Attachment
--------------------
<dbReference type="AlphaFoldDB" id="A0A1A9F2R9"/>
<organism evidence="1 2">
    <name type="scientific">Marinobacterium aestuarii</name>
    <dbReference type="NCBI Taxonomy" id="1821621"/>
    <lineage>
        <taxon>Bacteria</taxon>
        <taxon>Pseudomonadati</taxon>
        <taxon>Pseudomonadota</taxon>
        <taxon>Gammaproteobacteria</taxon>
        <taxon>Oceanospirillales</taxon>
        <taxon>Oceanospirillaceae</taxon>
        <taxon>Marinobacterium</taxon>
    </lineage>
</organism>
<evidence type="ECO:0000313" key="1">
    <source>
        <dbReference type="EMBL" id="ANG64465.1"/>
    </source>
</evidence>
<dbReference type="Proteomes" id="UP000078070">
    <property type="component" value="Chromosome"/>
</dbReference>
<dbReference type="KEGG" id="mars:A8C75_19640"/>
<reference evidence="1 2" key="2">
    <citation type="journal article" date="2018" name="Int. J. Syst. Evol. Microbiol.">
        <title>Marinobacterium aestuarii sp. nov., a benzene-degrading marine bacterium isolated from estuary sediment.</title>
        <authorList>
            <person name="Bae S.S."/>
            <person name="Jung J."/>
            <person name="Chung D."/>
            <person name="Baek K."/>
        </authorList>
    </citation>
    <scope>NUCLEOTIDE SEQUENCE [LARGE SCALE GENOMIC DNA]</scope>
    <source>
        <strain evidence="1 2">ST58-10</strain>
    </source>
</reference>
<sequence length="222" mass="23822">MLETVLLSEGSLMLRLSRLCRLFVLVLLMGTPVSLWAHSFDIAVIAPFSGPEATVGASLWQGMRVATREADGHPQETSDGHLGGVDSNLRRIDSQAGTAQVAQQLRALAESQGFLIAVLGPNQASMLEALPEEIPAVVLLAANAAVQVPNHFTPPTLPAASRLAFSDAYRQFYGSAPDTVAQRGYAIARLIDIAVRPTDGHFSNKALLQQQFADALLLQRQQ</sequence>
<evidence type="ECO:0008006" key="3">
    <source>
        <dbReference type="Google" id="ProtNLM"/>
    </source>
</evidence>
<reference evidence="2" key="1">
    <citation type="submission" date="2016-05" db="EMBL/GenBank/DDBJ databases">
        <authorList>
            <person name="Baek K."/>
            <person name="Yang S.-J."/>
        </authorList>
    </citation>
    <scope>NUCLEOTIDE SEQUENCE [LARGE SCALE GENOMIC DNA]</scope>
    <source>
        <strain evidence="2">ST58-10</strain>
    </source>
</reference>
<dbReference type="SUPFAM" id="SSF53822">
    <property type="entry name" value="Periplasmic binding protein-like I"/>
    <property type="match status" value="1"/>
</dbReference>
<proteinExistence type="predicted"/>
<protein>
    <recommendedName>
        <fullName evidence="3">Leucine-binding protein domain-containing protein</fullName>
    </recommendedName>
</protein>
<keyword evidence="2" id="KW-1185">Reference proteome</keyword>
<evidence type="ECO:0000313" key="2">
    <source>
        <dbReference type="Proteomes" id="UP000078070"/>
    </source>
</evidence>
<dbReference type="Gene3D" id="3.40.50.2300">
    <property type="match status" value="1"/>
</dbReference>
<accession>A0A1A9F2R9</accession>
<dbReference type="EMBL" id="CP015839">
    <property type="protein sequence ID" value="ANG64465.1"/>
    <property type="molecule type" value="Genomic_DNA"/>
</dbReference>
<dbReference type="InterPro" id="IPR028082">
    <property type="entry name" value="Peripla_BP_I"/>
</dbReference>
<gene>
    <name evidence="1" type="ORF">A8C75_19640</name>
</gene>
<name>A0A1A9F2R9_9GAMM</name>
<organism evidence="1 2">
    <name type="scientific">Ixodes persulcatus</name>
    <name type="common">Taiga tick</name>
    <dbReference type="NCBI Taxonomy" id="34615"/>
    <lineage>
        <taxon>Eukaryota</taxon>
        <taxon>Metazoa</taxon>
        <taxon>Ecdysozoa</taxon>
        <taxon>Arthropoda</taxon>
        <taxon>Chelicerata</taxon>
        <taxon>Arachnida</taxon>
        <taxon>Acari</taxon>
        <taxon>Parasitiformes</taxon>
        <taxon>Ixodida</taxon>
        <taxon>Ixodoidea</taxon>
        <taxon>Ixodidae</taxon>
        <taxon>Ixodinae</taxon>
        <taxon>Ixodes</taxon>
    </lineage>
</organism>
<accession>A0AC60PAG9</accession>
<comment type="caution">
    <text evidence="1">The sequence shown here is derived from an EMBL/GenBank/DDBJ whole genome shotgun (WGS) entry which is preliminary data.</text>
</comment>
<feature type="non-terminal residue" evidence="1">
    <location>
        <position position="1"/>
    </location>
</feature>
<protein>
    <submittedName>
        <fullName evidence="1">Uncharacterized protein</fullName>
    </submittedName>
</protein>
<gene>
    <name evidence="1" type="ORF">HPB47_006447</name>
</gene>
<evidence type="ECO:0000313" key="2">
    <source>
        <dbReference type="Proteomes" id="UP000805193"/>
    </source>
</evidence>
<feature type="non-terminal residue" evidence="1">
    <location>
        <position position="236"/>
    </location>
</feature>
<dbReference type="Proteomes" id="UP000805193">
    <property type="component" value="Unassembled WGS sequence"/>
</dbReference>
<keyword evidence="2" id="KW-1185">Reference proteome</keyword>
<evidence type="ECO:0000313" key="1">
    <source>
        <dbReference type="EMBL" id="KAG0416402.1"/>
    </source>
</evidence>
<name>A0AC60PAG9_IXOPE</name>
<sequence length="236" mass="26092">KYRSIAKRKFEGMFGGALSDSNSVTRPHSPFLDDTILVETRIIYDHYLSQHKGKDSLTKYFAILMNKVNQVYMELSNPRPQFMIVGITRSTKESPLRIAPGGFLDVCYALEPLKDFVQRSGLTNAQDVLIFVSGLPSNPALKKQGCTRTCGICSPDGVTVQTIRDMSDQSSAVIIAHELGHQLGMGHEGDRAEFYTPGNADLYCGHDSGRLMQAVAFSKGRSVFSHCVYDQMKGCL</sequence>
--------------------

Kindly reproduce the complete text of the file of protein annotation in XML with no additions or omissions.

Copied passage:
<dbReference type="AlphaFoldDB" id="A0A1A9F2R9"/>
<organism evidence="1 2">
    <name type="scientific">Marinobacterium aestuarii</name>
    <dbReference type="NCBI Taxonomy" id="1821621"/>
    <lineage>
        <taxon>Bacteria</taxon>
        <taxon>Pseudomonadati</taxon>
        <taxon>Pseudomonadota</taxon>
        <taxon>Gammaproteobacteria</taxon>
        <taxon>Oceanospirillales</taxon>
        <taxon>Oceanospirillaceae</taxon>
        <taxon>Marinobacterium</taxon>
    </lineage>
</organism>
<evidence type="ECO:0000313" key="1">
    <source>
        <dbReference type="EMBL" id="ANG64465.1"/>
    </source>
</evidence>
<dbReference type="Proteomes" id="UP000078070">
    <property type="component" value="Chromosome"/>
</dbReference>
<dbReference type="KEGG" id="mars:A8C75_19640"/>
<reference evidence="1 2" key="2">
    <citation type="journal article" date="2018" name="Int. J. Syst. Evol. Microbiol.">
        <title>Marinobacterium aestuarii sp. nov., a benzene-degrading marine bacterium isolated from estuary sediment.</title>
        <authorList>
            <person name="Bae S.S."/>
            <person name="Jung J."/>
            <person name="Chung D."/>
            <person name="Baek K."/>
        </authorList>
    </citation>
    <scope>NUCLEOTIDE SEQUENCE [LARGE SCALE GENOMIC DNA]</scope>
    <source>
        <strain evidence="1 2">ST58-10</strain>
    </source>
</reference>
<sequence length="222" mass="23822">MLETVLLSEGSLMLRLSRLCRLFVLVLLMGTPVSLWAHSFDIAVIAPFSGPEATVGASLWQGMRVATREADGHPQETSDGHLGGVDSNLRRIDSQAGTAQVAQQLRALAESQGFLIAVLGPNQASMLEALPEEIPAVVLLAANAAVQVPNHFTPPTLPAASRLAFSDAYRQFYGSAPDTVAQRGYAIARLIDIAVRPTDGHFSNKALLQQQFADALLLQRQQ</sequence>
<evidence type="ECO:0008006" key="3">
    <source>
        <dbReference type="Google" id="ProtNLM"/>
    </source>
</evidence>
<reference evidence="2" key="1">
    <citation type="submission" date="2016-05" db="EMBL/GenBank/DDBJ databases">
        <authorList>
            <person name="Baek K."/>
            <person name="Yang S.-J."/>
        </authorList>
    </citation>
    <scope>NUCLEOTIDE SEQUENCE [LARGE SCALE GENOMIC DNA]</scope>
    <source>
        <strain evidence="2">ST58-10</strain>
    </source>
</reference>
<dbReference type="SUPFAM" id="SSF53822">
    <property type="entry name" value="Periplasmic binding protein-like I"/>
    <property type="match status" value="1"/>
</dbReference>
<proteinExistence type="predicted"/>
<protein>
    <recommendedName>
        <fullName evidence="3">Leucine-binding protein domain-containing protein</fullName>
    </recommendedName>
</protein>
<keyword evidence="2" id="KW-1185">Reference proteome</keyword>
<evidence type="ECO:0000313" key="2">
    <source>
        <dbReference type="Proteomes" id="UP000078070"/>
    </source>
</evidence>
<dbReference type="Gene3D" id="3.40.50.2300">
    <property type="match status" value="1"/>
</dbReference>
<accession>A0A1A9F2R9</accession>
<dbReference type="EMBL" id="CP015839">
    <property type="protein sequence ID" value="ANG64465.1"/>
    <property type="molecule type" value="Genomic_DNA"/>
</dbReference>
<dbReference type="InterPro" id="IPR028082">
    <property type="entry name" value="Peripla_BP_I"/>
</dbReference>
<gene>
    <name evidence="1" type="ORF">A8C75_19640</name>
</gene>
<name>A0A1A9F2R9_9GAMM</name>
<organism evidence="1 2">
    <name type="scientific">Ixodes persulcatus</name>
    <name type="common">Taiga tick</name>
    <dbReference type="NCBI Taxonomy" id="34615"/>
    <lineage>
        <taxon>Eukaryota</taxon>
        <taxon>Metazoa</taxon>
        <taxon>Ecdysozoa</taxon>
        <taxon>Arthropoda</taxon>
        <taxon>Chelicerata</taxon>
        <taxon>Arachnida</taxon>
        <taxon>Acari</taxon>
        <taxon>Parasitiformes</taxon>
        <taxon>Ixodida</taxon>
        <taxon>Ixodoidea</taxon>
        <taxon>Ixodidae</taxon>
        <taxon>Ixodinae</taxon>
        <taxon>Ixodes</taxon>
    </lineage>
</organism>
<accession>A0AC60PAG9</accession>
<comment type="caution">
    <text evidence="1">The sequence shown here is derived from an EMBL/GenBank/DDBJ whole genome shotgun (WGS) entry which is preliminary data.</text>
</comment>
<feature type="non-terminal residue" evidence="1">
    <location>
        <position position="1"/>
    </location>
</feature>
<protein>
    <submittedName>
        <fullName evidence="1">Uncharacterized protein</fullName>
    </submittedName>
</protein>
<gene>
    <name evidence="1" type="ORF">HPB47_006447</name>
</gene>
<evidence type="ECO:0000313" key="2">
    <source>
        <dbReference type="Proteomes" id="UP000805193"/>
    </source>
</evidence>
<feature type="non-terminal residue" evidence="1">
    <location>
        <position position="236"/>
    </location>
</feature>
<dbReference type="Proteomes" id="UP000805193">
    <property type="component" value="Unassembled WGS sequence"/>
</dbReference>
<keyword evidence="2" id="KW-1185">Reference proteome</keyword>
<evidence type="ECO:0000313" key="1">
    <source>
        <dbReference type="EMBL" id="KAG0416402.1"/>
    </source>
</evidence>
<name>A0AC60PAG9_IXOPE</name>
<sequence length="236" mass="26092">KYRSIAKRKFEGMFGGALSDSNSVTRPHSPFLDDTILVETRIIYDHYLSQHKGKDSLTKYFAILMNKVNQVYMELSNPRPQFMIVGITRSTKESPLRIAPGGFLDVCYALEPLKDFVQRSGLTNAQDVLIFVSGLPSNPALKKQGCTRTCGICSPDGVTVQTIRDMSDQSSAVIIAHELGHQLGMGHEGDRAEFYTPGNADLYCGHDSGRLMQAVAFSKGRSVFSHCVYDQMKGCL</sequence>